Cities in China are expanding in an alarming rate, encroaching valuable farmland to grow into monstrous metropolises. My home city, Shenyang, in Manchurian China, is no exception. My parents have long been priced out of the central part of the city and now live in the area used to be quite remote countryside.
In order to connect various parts of the growing city, new mass transit systems were being built in Shenyang. Last year, I reported the new subway line - there were two operating subway lines and totally at least 10 lines have been planned. This past September, the newest system of mass transit was a sleek tram system. When I was there, the tram system was still being tested and only people had tickets dispensed by local department stores could take advantaged of the often empty trams. Below are several photos I took in my parents' tram stop:
Several days before I returned to the US, seeing the empty cars and the frustrated people who couldn't acquire tickets, the tram allowed any passenger to get on and no tickets were required. Therefore, tram stops were often packed with people who were eager to try it out, me included. The wait was usually long because during the trial period, those tram trains ran less frequently than usual and the speed was below the designed speed too. Though it was crowded, people behaved rather patiently, perhaps the presence of two handsome traffic policemen had something to do with it. After a long wait at the stop of Olympic Stadium, I gave it up.
Eventually, I did get chance to ride in the tram. The trains were clean and ran smoothly though excruciatingly slow. Hopefully it would speed up after the trial period. Another peculiar feature was the presence of two uniformed conductors who would get up from their designated seats to stand by the door when the tram stopped and the doors opened. Quite often, they had awkwardly asked people to vacate their designated seats after they finished their duties by door and found their seat taken by those who failed to notice the label above those seats:
In order to meet people and do some shopping in central Shenyang, I took subway again. I needed to take bus/tram to go to the nearest subway station and the ride to downtown was smooth but rather long. Below is the system map on the back of the subway ticket. Line 1 is the red horizontal line while the vertical blue line was Line 2.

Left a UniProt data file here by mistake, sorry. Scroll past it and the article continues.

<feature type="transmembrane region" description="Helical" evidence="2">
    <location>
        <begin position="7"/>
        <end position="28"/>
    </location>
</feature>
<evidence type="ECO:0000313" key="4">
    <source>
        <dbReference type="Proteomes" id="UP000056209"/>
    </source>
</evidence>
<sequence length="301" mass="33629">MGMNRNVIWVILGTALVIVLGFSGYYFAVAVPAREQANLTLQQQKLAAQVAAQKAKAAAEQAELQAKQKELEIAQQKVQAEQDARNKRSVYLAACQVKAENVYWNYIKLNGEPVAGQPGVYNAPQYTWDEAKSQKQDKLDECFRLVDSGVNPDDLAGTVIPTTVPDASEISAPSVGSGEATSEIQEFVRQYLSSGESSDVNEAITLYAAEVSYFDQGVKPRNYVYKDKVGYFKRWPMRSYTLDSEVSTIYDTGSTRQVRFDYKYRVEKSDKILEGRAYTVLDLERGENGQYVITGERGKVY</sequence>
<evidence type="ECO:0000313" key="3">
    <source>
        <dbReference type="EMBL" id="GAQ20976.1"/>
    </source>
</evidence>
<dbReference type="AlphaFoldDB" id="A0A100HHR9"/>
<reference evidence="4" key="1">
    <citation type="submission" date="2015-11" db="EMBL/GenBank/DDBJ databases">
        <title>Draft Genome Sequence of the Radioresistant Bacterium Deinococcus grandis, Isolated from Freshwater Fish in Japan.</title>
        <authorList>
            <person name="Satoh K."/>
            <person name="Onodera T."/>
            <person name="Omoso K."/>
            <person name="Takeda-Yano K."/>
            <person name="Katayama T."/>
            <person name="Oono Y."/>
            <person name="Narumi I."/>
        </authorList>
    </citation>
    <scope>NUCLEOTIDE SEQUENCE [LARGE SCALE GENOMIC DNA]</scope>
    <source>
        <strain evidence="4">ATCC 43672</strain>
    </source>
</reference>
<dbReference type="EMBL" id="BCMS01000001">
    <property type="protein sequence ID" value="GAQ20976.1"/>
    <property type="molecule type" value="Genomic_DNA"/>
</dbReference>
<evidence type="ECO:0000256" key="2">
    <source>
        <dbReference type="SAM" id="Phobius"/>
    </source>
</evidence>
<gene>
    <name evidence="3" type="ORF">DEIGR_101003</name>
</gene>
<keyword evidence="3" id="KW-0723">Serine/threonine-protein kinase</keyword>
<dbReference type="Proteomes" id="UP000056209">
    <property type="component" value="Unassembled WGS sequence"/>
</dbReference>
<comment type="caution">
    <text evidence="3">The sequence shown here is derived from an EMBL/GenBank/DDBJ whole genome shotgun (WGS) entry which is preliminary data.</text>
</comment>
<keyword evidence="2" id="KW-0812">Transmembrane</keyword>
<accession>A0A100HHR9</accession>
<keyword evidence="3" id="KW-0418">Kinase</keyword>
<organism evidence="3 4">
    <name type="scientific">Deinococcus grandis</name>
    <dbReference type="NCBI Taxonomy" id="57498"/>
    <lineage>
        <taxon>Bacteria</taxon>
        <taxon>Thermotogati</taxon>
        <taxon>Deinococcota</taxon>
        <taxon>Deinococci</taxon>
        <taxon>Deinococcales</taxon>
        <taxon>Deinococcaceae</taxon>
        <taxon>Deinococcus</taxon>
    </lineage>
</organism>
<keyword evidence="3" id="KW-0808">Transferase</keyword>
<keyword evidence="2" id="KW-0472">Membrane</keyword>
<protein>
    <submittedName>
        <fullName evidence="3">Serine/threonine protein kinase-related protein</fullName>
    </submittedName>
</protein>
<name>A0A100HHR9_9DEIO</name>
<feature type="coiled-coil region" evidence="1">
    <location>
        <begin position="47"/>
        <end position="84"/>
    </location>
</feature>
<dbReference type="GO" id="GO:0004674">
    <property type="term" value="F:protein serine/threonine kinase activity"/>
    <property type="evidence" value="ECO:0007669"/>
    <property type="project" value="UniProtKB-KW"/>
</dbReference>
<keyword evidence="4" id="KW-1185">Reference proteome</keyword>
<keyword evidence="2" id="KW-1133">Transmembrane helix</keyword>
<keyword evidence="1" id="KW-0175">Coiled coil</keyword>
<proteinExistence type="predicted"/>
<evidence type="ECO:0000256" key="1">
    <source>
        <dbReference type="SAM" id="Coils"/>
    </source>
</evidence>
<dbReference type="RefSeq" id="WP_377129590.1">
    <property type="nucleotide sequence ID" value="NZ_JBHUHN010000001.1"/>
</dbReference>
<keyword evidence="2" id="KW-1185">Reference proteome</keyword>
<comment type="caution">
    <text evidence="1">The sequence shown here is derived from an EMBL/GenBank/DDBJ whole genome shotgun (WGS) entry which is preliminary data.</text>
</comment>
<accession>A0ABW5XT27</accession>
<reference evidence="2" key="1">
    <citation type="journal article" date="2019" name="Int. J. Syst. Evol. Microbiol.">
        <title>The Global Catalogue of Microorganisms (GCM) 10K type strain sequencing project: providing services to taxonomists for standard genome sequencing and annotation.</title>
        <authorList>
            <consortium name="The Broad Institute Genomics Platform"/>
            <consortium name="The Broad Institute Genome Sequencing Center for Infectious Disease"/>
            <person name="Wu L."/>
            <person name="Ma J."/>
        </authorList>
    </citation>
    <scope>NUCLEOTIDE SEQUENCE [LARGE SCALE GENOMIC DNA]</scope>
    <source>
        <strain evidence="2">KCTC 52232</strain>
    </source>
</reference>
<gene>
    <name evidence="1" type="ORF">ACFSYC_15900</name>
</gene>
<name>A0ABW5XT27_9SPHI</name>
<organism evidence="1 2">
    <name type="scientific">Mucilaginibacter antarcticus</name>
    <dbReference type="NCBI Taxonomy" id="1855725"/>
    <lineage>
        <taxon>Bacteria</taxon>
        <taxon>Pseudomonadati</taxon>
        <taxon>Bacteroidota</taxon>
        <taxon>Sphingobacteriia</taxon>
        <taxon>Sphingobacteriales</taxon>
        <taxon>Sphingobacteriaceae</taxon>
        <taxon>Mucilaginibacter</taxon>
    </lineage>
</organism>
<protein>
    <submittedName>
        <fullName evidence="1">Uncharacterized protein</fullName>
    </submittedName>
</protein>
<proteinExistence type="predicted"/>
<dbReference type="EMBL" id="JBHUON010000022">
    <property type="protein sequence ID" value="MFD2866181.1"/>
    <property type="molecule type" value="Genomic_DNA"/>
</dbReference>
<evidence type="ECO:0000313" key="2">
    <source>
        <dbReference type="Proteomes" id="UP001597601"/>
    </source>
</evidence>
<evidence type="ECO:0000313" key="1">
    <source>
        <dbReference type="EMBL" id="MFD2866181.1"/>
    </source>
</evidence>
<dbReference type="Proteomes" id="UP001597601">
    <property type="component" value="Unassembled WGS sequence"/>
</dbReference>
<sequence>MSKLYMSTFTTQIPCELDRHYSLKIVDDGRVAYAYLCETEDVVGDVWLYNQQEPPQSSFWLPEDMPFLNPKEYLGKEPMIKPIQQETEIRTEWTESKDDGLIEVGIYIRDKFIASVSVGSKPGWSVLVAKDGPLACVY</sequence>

At subway stations, one could see the tunnel at the two ends, and the platform across the tracks, all behind sliding doors, so no one would fall or jump onto the tracks:
The station when the two existing lines met was often full of people but never too crowded; I did avoid the rush hours though.
The stations were often nicely decorated, matching the main attractions nearby, such as the Olympic Rings at the Olympic Stadium Station:
Below are a group photos taken inside the subway trains:
However sleep those fixtures were, one could always find some funny signage, such as "Take care of the gap", and "Please keep seep inside car", which really should have said "Mind the gap" and "Please keep the car clean". I'd noticed the same "Take care of the gap" sign last year and one year later, it remained unchanged.
Signage telling passengers to keep the car clean
Related posts on Art • 文化 • Kunst:
- New Subway System in Shenyang, China
- Art in Subway Station, New York City
- Industrial Museum of China in Manchurian Shenyang
- Treasure in Liaoning Museum, Shenyang, China
- Ziyan Lavender Manor Garden, Shenyang China
- Art in the Streets of Shenyang, China
- Liaoning (Proving) Museum in Shenyang
- Fruit Shop and Market in Shenyang, China
- Stores and Markets in Shenyang, China
- Rooftop Vegetable Garden in Shenyang, China
- New Subway System in Shenyang, China
- Shenyang, China ... continued
Label: Shenyang, Shenyang Trip 2013